Consequently to the choc, the hit nucleus recoils a little bit. As the detector is surrounded by sensors and cameras, this recoil is observed and analyzed.

This allows us to go back to what initiated the choc: dark matter.

All those experiments are so far returning null results, so that dark matter models are more and more constrained. But we still have room before claiming there is no hope.


Detecting dark matter detection with Sensei

Dark matter direct detection experiments are however not sensitive to light dark matter that cannot generate any observable hit in the detector material. As light dark matter is not energetic enough for nuclear recoils (that are employed in traditional dark matter direct search experiments), the next idea was to focus on electronic recoils.

Direct detection experiments have therefore started to be tuned to be sensitive to such electronic recoils. However, this turned out to be quite limited. And here is Sensei for closing the gap!

Unlike for nuclear-recoil-based apparatuses that rely on noble liquids as detector materials, Sensei relies on a solid-state detector. Furthermore, it was demonstrated a couple of years ago that such a detector could be used to observe single electrons using special techniques (high-voltage cryogenics and signal amplifiers).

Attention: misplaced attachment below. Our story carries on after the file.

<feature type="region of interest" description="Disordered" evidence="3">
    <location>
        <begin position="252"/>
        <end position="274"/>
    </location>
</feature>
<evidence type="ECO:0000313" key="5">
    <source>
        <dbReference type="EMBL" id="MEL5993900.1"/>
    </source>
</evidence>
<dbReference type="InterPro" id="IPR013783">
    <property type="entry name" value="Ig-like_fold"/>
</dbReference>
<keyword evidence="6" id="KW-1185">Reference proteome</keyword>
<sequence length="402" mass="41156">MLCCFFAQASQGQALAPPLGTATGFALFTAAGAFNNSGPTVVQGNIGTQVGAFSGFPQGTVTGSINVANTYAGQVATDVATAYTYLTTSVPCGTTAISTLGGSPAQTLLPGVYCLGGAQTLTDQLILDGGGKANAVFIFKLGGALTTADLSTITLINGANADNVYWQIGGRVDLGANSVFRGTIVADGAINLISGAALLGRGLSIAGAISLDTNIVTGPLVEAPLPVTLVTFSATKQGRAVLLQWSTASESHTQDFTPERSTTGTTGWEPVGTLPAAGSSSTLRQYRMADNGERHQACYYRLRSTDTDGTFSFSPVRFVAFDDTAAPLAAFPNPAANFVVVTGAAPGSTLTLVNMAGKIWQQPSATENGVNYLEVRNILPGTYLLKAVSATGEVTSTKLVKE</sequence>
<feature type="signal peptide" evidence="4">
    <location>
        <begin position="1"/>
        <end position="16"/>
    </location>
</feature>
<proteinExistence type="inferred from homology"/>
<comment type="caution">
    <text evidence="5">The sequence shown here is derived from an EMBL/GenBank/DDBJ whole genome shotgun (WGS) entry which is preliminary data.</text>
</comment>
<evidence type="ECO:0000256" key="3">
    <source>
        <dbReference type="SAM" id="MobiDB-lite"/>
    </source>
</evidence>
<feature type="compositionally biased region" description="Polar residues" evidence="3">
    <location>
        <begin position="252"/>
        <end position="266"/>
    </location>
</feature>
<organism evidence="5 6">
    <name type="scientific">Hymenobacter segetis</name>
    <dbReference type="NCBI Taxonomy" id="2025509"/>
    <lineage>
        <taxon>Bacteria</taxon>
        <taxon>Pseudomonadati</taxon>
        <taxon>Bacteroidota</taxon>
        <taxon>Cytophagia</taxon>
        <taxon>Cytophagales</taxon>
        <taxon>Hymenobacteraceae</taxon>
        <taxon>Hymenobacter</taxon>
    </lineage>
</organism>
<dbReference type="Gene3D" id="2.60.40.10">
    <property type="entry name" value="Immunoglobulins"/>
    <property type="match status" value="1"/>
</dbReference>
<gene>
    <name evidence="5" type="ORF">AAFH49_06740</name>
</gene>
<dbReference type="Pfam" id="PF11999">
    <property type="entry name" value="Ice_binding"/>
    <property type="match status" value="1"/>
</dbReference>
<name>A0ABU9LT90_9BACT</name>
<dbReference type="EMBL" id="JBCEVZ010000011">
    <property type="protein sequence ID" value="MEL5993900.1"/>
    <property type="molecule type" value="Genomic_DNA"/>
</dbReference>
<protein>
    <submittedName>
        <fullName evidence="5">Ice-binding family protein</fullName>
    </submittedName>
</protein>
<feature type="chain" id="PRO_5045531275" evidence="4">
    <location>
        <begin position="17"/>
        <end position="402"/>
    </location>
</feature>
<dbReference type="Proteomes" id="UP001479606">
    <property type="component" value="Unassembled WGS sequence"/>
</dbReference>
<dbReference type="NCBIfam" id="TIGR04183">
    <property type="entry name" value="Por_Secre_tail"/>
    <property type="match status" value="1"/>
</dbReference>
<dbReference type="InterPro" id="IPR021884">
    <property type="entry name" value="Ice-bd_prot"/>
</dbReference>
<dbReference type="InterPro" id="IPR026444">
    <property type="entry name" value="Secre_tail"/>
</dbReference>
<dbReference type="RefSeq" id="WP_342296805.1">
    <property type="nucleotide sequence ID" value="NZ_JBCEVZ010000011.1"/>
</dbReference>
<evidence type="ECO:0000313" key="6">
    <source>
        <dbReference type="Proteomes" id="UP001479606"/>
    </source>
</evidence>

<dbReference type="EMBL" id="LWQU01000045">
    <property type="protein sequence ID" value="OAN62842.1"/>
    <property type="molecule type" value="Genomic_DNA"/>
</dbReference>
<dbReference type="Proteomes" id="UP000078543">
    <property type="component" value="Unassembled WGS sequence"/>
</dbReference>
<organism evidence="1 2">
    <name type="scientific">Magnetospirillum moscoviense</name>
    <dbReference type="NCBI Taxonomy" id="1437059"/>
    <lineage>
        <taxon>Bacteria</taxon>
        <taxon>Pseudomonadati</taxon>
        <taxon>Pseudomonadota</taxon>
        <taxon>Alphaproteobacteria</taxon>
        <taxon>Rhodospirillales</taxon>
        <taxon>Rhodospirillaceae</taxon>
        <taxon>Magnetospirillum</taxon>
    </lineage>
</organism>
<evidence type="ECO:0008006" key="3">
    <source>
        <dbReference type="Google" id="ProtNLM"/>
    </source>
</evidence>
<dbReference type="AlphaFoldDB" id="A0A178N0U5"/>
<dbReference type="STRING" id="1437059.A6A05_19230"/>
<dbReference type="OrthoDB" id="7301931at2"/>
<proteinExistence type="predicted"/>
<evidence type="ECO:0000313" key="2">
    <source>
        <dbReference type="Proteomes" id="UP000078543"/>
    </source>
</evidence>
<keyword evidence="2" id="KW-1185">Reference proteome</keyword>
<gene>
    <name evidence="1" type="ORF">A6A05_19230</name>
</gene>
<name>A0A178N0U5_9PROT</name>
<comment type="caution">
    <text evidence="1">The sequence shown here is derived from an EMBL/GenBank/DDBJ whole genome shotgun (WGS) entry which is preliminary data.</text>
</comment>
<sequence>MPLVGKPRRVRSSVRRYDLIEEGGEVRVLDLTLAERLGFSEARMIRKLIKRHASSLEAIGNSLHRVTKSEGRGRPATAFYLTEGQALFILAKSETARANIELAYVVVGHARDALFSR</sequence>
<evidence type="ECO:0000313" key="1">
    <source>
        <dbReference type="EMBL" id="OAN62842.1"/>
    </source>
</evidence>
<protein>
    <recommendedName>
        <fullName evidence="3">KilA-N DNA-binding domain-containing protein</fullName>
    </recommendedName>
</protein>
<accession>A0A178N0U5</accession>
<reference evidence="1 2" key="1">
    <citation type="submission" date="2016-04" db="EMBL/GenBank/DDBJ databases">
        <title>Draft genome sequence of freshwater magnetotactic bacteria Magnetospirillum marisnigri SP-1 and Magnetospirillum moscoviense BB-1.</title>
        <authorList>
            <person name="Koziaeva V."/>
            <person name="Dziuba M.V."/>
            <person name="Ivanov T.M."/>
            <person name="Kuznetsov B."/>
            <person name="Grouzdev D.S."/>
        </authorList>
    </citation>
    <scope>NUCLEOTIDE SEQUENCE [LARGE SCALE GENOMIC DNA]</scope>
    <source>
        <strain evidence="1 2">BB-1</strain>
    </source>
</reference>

This is all what was needed to build a Sensei prototype (called protoSENSEI) that is active and already delivers results. An example is shown below.



[image credits: arXiv]

In this figure, the x-axis corresponds to the dark matter mass and the y-axis represents the interaction rate of dark matter with electrons. The colored areas are those excluded by the nuclear-recoil-based experiments like Xenon or DarkSide and by Sensei.

Whilst electronic recoils can be measured in experiments like Xenon10 or Xenon100, as said above, they do not do as good as what does protoSENSEI. ProtoSENSEI is indeed sensitive to quite light dark matter (the green area extents to the left), that was unobservable in these type of experiments until very recently. In passing, CDMS-HVeV, a new apparatus that also targets electronic recoils, also does quite well.


Take-home message

Dark matter direct detection usually relies on the nuclear recoil generated by the interaction of a dark matter particle going through Earth with a noble-liquid detector. However, nuclear recoils necessitate some energy that is not available for light dark matter.

For this reason, physicists have moved on with electronic recoils. However, experiments based on noble liquid detectors have been found to be not greatly sensitive to that. Sensei is a novel type of experiment relying on a solid-state detector. This different technology has opened the door to light dark matter, and the prototype of this experiment is currently delivering impressive results.